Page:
1. This is an appeal by the plaintiffs in an action in ejectment. The plaintiffs alleged that the defendant had no right of possession in the disputed land and was liable to be ejected as a trespasser. The defendant pleaded that he was an occupancy raiyat tinder the plaintiffs and held the land at a rental of Rs. 10. Upon these pleadings, the Trial Court raised the issue, whether the plaintiffs had a right to get khas possession of the land in suit. The Court came to the conclusion that the defendant was not a raiyat but a trespasser, and decreed the suit. Upon appeal, the Subordinate Judge came to the conclusion that the defendant was an adhiar tenant, that is, a tenant who cultivates the land on condition of payment of one half of the produce to the landlord. In this view the lower Appellate Court held that the defendant could not be ejected as a trespasser. On the present appeal, the decree of the Subordinate Judge has been assailed on two grounds : namely, first, that the case has been decided against the plaintiffs on a ground not raised in the pleadings: and, secondly, that the decision of the question, whether the defendant was or was not an adhiar tenant, was barred by the principle of res judicata.
2. As regards the first point, the contention of the appellants is not altogether unfounded The plaintiffs same into Court on the allegation that the defendant looked after the cultivation of the land on their behalf, that he betrayed his trust and from 1911 appropriated the crops. The defendant contended that he looked after the cultivation in his own right because he was an occupancy raiyat of the land and that the amount of annual rent payable by him was Rs. 10. The Trial Court accepted the version of the plaintiffs and found that the defendant was a trespasser. The Subordinate Judge held that the defendant was an adhiar tenant. This was plainly neither the case of the plaintiffs nor the case of the defendant. On these facts Mr. Gupta has contended that the judgment of the Subordinate Judge is open to just exception. It may be conceded that neither party to a litigation can be allowed to set up at the hearing an entirely new and inconsistent case. The plaintiff must be held to the state of facts alleged in his plaint or substantially consistent therewith. The defendant also must be held to the state of facts alleged in his written statement or in harmony therewith. This rule was enunciated by Lord Westbary in Eshenchunder Singh v. Shamachurn Bhutto 11 M.I.A. 7 : 6 W.R.P.C. 57 : 2 Ind. Jur. ( N.S.) 87 : 2 Sar. P.C.J. 209 : 20 E.R. 3. and was emphasised by Lord Moulton in North Western Salt Co. v. Electrolytic Alkali Co. (1914) A.C. 461 at p.475 : 83 L.J.K.B. 530 : 110 L.T. 852 : 58 S.J. 338 : 30 T.L.R. 313, when he observed that the Court will not entertain a question not raised in the pleadings. The reason for the rule has been stated to be in substance that the parties might otherwise be seriously prejudiced. The plaintiff might have received no notice that the point would be raised by the defendant and would presumably be not prepared with the necessary evidence, and, conversely, the defendant might be seriously embarrassed if the plaintiff were permitted to spring a surprise upon him in the shape of a new case. Consequently, when an objection of this kind is taken, the test to be applied is whether the party aggrieved has really been taken by surprise. Let us see how the plaintiffs stand when their case in considered from this standpoint.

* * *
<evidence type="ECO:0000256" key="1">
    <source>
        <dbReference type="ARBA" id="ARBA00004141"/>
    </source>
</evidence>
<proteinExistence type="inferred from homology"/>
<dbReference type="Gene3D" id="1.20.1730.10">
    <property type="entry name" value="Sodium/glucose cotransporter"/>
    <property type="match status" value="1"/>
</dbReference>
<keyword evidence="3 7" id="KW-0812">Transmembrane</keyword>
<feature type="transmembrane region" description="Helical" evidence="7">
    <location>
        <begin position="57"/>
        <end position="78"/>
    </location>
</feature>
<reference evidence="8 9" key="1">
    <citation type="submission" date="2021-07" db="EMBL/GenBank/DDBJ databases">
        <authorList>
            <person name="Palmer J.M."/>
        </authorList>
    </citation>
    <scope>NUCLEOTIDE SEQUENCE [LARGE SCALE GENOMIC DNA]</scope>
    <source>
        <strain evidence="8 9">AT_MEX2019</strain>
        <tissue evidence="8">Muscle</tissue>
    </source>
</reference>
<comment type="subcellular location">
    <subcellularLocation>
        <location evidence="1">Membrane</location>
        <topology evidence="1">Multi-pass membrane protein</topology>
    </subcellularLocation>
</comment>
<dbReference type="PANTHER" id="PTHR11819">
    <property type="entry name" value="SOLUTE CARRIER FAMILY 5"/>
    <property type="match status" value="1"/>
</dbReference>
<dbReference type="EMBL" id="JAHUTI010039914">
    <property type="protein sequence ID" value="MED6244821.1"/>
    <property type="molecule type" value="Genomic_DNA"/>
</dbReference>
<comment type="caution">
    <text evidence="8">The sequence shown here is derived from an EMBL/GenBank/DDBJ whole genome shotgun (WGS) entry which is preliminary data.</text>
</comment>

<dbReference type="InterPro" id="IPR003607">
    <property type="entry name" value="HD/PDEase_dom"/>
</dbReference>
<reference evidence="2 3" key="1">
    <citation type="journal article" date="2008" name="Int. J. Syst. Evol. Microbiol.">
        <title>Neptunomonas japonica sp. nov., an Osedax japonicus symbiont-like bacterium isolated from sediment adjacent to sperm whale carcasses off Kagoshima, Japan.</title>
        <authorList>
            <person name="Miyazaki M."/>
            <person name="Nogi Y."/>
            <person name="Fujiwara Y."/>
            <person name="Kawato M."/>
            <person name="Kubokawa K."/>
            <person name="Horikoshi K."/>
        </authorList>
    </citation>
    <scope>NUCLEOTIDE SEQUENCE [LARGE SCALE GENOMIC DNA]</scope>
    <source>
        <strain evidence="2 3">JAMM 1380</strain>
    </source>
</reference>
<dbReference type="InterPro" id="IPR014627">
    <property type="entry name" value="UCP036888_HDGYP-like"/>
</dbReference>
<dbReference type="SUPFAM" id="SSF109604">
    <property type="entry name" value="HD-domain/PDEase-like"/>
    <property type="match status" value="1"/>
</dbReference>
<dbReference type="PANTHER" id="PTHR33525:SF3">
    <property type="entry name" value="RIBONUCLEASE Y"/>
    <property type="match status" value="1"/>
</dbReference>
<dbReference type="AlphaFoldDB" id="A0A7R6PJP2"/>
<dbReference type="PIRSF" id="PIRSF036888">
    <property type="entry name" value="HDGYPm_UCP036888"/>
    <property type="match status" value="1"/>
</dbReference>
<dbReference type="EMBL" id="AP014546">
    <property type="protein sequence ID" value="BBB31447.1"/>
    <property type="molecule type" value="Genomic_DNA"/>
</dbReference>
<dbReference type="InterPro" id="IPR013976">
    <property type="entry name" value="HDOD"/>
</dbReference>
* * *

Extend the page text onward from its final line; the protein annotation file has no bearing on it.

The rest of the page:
3. The substantial question in controversy between the parties was whether the defendant was a trespasser or a tenant. If the defendant was a tenant, that was a complete answer to the claim, because the plaintiffs have never asserted that the defendant was a tenant, that his tenancy was liable to be terminated, that it had been terminated in accordance with law and that the defendant was not entitled to continue in possession any longer. The complaint of the plaintiffs is consequently well founded to this extent that the Subordinate Judge has determined the nature of the alleged tenancy and has come to a conclusion which was not the case of either party. But that, in our opinion, has not prejudiced the plaintiffs in respect of their claim for ejectment. Upon the real question in issue, each party understood what he had to prove and what he had to expect from his opponent. We hold accordingly that the conclusion of the Subordinate Judge that the defendant held as a tenant cannot be assailed.
4. As regards the second point namely, whether the decision of the question of status of the defendant was or was not res judicata, we are not prepared to accept the contention of the appellants. The effect of the ultimate decision in this Court in the previous suit between the parties was to leave the question of status open. We need not examine this point further, because the effect of our decision also will be to leave the question of the nature of the tenancy of the defendant under the plaintiffs open for investigation in a future Suit, if occasion should arise.
5. The result is that we affirm the decree of dismissal made by the Subordinate Judge on the ground that at the date of the institution of the suit the defendant was a tenant under the plaintiffs. This will in no way affect the decision of the nature of the tenancy in a future litigation between the parties. That the defendant is a tenant under the plaintiffs has been decided in this suit, but the nature of that tenancy will be open for investigation hereafter.
6. The respondent will be entitled to his costs in this Court.